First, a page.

John the Baptist (Caravaggio)  

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Train wreck at Montparnasse (October 22, 1895) by Studio Lévy and Sons.
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Train wreck at Montparnasse (October 22, 1895) by Studio Lévy and Sons.

John the Baptist (sometimes called John in the Wilderness) was the subject of at least eight paintings by the Italian Baroque artist Michelangelo Merisi da Caravaggio (1571–1610).

John the Baptist is told in the Gospels. John was the cousin of Jesus, and his calling was to prepare the way for the coming of the Messiah. He lived in the wilderness of Judea between Jerusalem and the Dead Sea, "his raiment of camel's hair, and a leather girdle about his loins; and his meat was locusts and wild honey." He baptised Jesus in the Jordan, and was eventually killed by Herod Antipas when he called upon the king to reform his evil ways. John was frequently shown in Christian art, identifiable by his bowl, reed cross, camel's skin and lamb. The most popular scene prior to the Counter-Reformation was of John's baptism of Jesus, or else the infant Baptist together with the infant Jesus and Mary his mother, frequently supplemented by the Baptist's own mother St Elizabeth. John alone in the desert was less popular, but not unknown. For the young Caravaggio, John was invariably a boy or youth alone in the wilderness. This image was based on the statement in the Gospel of Luke that "the child grew and was strengthened in spirit, and was in the deserts until the day of his manifestation to Israel." These works allowed a religious treatment of the partly-clothed youths he liked to paint at this period - not all the models have a very saintly look.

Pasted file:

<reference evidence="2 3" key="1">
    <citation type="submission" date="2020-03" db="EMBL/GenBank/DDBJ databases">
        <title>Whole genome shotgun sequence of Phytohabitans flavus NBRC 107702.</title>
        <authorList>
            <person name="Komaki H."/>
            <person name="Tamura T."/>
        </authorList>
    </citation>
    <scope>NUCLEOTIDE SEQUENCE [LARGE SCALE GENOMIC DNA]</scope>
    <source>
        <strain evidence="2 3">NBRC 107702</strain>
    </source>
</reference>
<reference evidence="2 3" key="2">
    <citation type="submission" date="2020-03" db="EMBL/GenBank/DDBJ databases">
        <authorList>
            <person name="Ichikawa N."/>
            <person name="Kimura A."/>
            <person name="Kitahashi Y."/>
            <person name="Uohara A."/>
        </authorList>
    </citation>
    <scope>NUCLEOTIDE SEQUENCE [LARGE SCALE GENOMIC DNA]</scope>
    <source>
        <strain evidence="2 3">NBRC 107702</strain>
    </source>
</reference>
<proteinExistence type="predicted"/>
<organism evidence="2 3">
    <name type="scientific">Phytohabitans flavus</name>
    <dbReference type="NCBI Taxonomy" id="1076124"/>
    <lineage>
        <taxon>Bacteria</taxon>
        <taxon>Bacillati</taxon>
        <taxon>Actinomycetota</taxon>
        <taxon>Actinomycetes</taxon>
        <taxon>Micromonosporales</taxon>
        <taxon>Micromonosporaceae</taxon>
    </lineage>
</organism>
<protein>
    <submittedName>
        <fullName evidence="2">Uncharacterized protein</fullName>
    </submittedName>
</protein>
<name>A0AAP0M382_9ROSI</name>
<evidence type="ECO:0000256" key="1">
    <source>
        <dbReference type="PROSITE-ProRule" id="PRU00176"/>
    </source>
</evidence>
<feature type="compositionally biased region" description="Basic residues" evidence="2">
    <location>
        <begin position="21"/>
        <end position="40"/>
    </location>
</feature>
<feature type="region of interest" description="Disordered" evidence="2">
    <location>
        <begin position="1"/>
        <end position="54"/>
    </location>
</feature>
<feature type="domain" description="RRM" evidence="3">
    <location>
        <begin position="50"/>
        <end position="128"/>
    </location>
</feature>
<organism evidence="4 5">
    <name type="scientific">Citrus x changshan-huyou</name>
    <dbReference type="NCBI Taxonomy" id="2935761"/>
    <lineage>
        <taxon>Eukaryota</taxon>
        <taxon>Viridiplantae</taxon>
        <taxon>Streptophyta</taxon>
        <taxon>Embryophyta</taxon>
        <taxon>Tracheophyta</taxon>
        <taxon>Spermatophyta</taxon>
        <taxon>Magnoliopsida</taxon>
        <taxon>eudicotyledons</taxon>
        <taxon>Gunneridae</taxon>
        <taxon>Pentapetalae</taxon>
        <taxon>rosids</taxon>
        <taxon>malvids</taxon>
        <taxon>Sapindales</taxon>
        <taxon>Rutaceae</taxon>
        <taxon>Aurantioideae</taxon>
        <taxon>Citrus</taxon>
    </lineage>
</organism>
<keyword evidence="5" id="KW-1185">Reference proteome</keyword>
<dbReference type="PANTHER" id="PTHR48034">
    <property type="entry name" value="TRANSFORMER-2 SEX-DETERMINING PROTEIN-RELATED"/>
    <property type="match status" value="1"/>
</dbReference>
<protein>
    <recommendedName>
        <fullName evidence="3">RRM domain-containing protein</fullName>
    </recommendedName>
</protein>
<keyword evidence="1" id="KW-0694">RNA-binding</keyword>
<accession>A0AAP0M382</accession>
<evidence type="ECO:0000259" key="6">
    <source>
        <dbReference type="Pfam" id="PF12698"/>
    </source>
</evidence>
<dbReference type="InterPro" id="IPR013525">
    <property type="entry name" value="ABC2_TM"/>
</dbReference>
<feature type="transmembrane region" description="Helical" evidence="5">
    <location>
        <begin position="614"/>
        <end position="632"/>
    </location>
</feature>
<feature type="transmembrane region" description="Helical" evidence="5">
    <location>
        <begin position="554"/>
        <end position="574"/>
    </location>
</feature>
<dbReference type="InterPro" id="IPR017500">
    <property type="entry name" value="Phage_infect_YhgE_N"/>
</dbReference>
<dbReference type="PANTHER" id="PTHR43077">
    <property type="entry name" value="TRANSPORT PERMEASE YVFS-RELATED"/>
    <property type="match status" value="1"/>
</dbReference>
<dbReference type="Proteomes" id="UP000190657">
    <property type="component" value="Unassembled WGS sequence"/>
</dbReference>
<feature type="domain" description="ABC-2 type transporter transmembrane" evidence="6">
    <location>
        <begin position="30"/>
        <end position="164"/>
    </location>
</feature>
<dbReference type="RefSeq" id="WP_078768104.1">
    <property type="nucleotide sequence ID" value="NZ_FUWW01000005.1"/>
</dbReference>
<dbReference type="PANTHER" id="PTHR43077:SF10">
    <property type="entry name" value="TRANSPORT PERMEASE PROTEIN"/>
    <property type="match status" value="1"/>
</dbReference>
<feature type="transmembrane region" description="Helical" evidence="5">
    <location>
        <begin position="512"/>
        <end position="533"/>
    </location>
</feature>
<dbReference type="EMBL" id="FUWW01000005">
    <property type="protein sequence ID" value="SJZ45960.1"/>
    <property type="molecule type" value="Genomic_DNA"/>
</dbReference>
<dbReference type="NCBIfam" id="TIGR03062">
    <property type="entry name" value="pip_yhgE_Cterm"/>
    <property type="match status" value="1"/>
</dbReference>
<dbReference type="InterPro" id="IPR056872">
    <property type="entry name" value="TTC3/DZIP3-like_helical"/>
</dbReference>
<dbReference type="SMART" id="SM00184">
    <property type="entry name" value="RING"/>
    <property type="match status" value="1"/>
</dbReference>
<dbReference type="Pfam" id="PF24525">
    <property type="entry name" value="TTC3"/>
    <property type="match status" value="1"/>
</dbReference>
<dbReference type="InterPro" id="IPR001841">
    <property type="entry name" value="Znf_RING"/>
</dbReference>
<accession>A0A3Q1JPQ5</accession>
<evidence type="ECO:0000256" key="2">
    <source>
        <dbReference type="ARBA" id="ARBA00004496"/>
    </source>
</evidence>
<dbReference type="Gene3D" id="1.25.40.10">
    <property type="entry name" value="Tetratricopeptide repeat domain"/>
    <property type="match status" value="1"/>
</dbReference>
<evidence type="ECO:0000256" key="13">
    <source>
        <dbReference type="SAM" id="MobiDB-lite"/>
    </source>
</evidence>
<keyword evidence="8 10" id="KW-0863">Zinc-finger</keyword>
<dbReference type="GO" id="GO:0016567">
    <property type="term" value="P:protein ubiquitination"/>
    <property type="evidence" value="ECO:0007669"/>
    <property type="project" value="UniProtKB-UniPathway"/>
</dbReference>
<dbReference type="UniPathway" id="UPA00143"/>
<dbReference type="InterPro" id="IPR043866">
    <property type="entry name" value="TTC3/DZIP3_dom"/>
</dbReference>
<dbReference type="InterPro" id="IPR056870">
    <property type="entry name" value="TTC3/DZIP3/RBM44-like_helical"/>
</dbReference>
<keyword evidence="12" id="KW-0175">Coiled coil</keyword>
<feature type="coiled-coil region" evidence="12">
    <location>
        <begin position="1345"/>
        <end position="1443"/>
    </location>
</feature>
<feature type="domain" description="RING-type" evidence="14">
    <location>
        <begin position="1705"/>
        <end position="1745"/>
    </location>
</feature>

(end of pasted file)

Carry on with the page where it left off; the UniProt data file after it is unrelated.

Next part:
Apart from these works showing John alone, mostly dated to his early years, Caravaggio painted three great narrative scenes of John's death - the great Execution in Malta, and two sombre Salomes with his head, one in Madrid, and one in London.




Unless indicated otherwise, the text in this article is either based on Wikipedia article "John the Baptist (Caravaggio)" or another language Wikipedia page thereof used under the terms of the GNU Free Documentation License; or on original research by Jahsonic and friends. See Art and Popular Culture's copyright notice.

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